Looking for the right conditions to operate, an increasing number of foreign companies within the life sciences sector are looking at Mauritius as the ideal location to establish their headquarters. Samer Kassem, CEO of Aspen Global Incorporated, and Miroslav Secerov, vice president of sales and marketing at NATEC Medical, talk about the reasons that drove their respective companies to choose the island.
HCLS: What was the rationale for choosing Mauritius?
Samer Kassem: When I started the discussion with Aspen about setting up their global operations in 2007, we evaluated all our possibilities. Choosing Mauritius was the logical result of our comprehensive analysis. It was—and still is—a fast developing economy which has many assets to offer: a stable political environment, favorable policies for investors, ease of setting up a business, exchange controls that allow us to operate in multiple currencies, security, and proximity to South Africa, which is important for us at Aspen.
The business that we run from here is no different than any of the large businesses that are managed from New York, London or Dubai. You have quick access to any support system whether to get help in funding, legal matters or simply drafting of agreements. Also, I appreciate that from a time zone perspective, we can communicate with all our affiliates and third parties around the world in one day – Australia and the Asian continent in the morning and the US and Latin America in the afternoon. Mauritius additionally fulfills Human Resources needs, as our vacancies are either filled with local talent or expatriates who are, among other points, attracted by Mauritius.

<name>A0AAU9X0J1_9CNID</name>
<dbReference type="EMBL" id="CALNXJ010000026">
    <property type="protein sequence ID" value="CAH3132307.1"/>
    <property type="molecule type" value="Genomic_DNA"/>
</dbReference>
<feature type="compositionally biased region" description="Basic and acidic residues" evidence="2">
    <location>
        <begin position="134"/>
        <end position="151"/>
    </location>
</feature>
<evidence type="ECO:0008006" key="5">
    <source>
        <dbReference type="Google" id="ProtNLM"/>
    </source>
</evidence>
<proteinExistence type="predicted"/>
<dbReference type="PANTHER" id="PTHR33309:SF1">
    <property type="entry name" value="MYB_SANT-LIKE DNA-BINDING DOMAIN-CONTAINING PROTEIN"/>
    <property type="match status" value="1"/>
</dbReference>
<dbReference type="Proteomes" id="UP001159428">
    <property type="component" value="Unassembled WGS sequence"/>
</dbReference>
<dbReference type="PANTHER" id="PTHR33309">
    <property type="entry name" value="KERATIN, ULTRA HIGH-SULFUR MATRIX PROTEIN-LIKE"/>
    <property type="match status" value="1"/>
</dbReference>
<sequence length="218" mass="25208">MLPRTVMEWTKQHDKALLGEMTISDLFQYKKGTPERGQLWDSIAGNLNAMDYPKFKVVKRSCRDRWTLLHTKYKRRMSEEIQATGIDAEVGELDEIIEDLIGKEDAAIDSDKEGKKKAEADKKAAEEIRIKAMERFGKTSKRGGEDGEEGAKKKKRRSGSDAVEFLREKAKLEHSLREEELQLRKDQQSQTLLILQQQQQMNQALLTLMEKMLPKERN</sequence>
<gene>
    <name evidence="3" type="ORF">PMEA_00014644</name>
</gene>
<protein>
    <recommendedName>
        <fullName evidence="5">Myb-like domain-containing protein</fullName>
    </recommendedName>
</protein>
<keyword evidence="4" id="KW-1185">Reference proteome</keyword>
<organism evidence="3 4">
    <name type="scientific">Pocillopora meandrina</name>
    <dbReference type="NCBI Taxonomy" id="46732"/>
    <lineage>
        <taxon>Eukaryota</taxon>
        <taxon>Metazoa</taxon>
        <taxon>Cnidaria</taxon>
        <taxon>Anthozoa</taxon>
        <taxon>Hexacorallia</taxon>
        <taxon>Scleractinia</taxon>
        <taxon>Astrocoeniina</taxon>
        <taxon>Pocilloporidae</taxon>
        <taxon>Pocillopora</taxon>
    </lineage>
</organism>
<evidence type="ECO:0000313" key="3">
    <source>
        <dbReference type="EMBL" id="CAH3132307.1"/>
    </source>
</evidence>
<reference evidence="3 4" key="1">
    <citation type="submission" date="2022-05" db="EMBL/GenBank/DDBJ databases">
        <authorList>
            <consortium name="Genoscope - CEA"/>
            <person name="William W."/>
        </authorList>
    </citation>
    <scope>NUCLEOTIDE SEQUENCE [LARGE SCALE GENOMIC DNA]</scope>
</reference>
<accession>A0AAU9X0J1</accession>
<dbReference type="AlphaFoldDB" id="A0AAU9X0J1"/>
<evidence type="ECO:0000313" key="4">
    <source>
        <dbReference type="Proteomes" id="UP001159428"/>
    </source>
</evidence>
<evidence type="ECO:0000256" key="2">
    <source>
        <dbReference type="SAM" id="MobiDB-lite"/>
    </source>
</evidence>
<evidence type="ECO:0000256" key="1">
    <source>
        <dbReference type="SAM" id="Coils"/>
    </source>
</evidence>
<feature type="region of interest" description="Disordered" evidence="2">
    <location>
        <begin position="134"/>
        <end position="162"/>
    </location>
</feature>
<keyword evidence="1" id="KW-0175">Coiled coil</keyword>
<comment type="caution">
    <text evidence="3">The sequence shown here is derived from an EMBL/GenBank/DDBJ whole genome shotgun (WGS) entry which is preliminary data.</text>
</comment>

Miroslav Secerov: In 2000, when NATEC was still technically a start-up, in order to remain competitive and hire people with the required competencies Vincent Lagarde was faced with the decision of choosing headquarters located outside of the US. Several options were possible at that time: India, China, Mexico and Mauritius. His analysis of the economic, political and social conditions of these countries made it clear that Mauritius was the natural choice. Political and economic stability were of utmost importance to him, because they are crucial for the sustainability and viability of any long-term business investment. Mauritius had and still holds a spotless track record for sustainability amongst other things.
A specific asset was Mauritius’ multiculturalism and multilingualism. A company incorporated in Mauritius can easily recruit employees who speak a variety of languages, such as English, French, Hindi, Mandarin and Creole. Compared to the rest of the African continent, Mauritians have the highest rate of education. This results in the ability to uphold the same quality standards as in Europe for only a fraction of the European human resource costs. Most important is the deep loyalty that Mauritians possess towards their employer, which explains how we are able to maintain a staff turnover of less than 3 percent, a factor of paramount importance for a skill-intensive business. The Mauritian educational system provides “ready to employ” human resources that you can train directly in your manufacturing set-up for medical devices; a situation not commonly found in the biotechnology industry where more than 50 percent of the human resources required needs to be hired from abroad.